[Editor's Note: This story has been updated with information from Blue Cross on which customers qualified for the credit.]
You hesitate to even open the envelope and dread sets in the moment you read the greeting: “Dear Valued Member.” It must be a premium increase.
But in my Nov. 14 letter, three paragraphs in, Blue Cross starting spreading a little Christmas cheer. “In 2011, your efforts to take charge of your healthcare have paid off. We’ll admit it — we also did our part by streamlining administrative costs, negotiating the best possible contracts with doctors, hospitals and other healthcare providers, and fighting fraud and abuse.
“The result is that we are able to give you a one-time $100 credit toward your premium.”
C’est what? An insurance company giving me money back. Now that’s gotta be a first.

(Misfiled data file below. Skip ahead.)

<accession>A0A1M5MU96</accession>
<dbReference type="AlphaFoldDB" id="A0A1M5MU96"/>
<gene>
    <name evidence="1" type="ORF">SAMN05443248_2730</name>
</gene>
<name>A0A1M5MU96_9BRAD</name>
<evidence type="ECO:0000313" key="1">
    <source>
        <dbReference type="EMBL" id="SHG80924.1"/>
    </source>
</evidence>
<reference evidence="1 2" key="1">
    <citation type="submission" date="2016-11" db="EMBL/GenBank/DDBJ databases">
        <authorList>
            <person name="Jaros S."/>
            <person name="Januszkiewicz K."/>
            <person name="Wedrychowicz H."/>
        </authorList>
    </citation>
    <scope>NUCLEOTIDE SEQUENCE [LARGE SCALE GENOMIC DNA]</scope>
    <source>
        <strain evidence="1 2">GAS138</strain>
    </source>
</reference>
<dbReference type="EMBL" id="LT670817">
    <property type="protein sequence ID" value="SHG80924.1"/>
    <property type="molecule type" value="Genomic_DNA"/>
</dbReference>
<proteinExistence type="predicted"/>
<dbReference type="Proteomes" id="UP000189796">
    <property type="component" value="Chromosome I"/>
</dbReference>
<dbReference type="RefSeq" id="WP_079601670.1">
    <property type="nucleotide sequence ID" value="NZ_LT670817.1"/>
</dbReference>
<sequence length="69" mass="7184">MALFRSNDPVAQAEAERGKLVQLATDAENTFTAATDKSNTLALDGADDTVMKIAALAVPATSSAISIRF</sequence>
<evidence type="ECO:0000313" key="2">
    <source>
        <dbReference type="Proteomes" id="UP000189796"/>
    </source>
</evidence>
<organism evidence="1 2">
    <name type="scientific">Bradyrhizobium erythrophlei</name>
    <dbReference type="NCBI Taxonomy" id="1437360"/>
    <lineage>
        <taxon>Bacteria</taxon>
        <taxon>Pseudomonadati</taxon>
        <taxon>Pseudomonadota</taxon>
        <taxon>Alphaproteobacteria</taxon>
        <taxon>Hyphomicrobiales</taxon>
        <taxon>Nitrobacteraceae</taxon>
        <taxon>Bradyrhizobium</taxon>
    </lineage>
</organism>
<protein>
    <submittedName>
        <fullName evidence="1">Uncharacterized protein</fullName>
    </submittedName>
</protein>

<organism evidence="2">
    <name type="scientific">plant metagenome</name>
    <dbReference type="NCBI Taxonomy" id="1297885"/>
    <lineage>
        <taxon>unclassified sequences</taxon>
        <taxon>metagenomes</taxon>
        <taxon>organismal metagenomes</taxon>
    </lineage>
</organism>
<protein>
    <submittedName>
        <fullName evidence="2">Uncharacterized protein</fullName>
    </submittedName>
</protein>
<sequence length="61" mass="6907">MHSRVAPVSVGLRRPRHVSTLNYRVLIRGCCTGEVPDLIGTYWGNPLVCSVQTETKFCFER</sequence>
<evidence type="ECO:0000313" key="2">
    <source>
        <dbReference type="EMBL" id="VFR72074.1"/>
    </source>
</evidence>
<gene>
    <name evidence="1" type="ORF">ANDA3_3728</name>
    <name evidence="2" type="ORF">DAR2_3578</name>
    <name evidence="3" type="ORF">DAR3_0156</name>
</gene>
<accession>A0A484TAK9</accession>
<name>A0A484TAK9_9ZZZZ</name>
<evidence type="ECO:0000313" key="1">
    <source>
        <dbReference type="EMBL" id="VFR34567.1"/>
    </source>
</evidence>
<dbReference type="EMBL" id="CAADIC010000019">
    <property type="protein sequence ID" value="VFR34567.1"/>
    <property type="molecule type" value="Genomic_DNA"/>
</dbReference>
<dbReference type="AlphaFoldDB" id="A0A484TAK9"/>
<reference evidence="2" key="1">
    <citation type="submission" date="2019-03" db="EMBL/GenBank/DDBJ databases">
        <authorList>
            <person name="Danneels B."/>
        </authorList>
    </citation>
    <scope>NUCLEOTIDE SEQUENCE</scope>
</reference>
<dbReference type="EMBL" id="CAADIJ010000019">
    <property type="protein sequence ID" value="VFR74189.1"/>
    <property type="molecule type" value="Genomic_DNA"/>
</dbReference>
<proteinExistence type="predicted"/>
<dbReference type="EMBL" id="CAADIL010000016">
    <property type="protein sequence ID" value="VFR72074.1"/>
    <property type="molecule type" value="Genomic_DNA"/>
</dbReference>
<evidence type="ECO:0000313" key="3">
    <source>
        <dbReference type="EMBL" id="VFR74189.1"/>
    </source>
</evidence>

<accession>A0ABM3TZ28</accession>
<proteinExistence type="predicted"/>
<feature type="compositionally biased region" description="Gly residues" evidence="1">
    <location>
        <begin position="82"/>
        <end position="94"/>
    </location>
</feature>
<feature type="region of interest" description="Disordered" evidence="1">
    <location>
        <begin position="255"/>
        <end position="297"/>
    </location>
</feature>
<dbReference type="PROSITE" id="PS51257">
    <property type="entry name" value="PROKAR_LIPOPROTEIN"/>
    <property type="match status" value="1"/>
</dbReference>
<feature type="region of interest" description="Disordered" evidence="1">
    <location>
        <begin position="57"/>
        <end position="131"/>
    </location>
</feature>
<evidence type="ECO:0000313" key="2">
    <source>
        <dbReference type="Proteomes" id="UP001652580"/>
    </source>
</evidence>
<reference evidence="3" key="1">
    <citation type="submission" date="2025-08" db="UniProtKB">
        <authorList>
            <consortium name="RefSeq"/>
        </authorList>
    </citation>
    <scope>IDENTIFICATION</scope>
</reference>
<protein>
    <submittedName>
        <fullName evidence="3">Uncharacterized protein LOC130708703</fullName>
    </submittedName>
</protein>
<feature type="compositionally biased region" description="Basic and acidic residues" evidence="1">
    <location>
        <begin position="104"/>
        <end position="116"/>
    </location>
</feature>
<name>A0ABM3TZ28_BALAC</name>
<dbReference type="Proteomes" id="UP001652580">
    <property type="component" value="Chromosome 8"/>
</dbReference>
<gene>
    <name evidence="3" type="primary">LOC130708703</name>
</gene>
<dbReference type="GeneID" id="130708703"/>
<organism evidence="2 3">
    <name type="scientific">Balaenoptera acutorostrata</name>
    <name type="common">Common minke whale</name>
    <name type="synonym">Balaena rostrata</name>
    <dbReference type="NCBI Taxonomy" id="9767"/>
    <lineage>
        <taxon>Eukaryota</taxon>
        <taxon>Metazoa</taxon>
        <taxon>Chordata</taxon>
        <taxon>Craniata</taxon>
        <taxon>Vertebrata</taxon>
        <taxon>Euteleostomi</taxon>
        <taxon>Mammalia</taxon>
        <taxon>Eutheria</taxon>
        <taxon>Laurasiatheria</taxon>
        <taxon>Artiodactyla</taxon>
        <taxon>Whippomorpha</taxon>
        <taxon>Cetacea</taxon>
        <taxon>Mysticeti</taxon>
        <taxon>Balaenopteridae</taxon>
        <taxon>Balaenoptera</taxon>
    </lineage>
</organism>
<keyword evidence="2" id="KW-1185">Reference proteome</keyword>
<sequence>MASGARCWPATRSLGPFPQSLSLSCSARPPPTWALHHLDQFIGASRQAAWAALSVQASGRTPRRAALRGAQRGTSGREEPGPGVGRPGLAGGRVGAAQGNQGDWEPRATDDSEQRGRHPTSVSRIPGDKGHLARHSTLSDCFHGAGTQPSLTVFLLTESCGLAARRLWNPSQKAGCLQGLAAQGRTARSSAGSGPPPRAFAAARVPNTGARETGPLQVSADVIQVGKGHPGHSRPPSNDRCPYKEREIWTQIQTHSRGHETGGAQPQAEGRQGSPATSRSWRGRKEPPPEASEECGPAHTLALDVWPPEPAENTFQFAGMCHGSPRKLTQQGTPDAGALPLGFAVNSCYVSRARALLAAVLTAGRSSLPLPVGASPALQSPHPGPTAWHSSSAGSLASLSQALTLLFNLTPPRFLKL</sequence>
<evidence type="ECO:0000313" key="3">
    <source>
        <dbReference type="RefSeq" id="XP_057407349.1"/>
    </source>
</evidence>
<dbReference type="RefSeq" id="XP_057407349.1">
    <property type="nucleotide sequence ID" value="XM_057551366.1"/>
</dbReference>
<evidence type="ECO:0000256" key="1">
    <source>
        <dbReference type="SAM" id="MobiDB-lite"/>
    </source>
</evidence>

The letter says my next bill will reflect the credit. However, not all Blue Cross customers qualified for the $100 gift (my policy is a health savings account, a high deductible health plan that includes a tax-advantaged medical savings account). Blue Cross spokeswoman Robin Mayhall says no group plan customers got the rebate — only those with individual plans, with the exception of individuals with HMO policies, policies for cancer and serious diseases and those who are on the company's VIP plan (which pays customers cash each day for qualified hospital stays). "Only certain plans with better-than-expected claims experiences" qualified for the credit, Mayhall says.
Blue Cross, a private mutual company owned by its customers, goes on to say it appreciates that customers are buying generic drugs, getting flu shots and other preventive screenings and using network docs. “All of those things, especially your wellness efforts, help in the ongoing fight to keep healthcare costs under control. Keep up the good waok. We’ll be doing our part to stretch your hard-earned premiums in every way we can.”
This is a good start, Blue Cross. I just hope the next “Dear Valued Member” letter I get isn’t about a premium increase.
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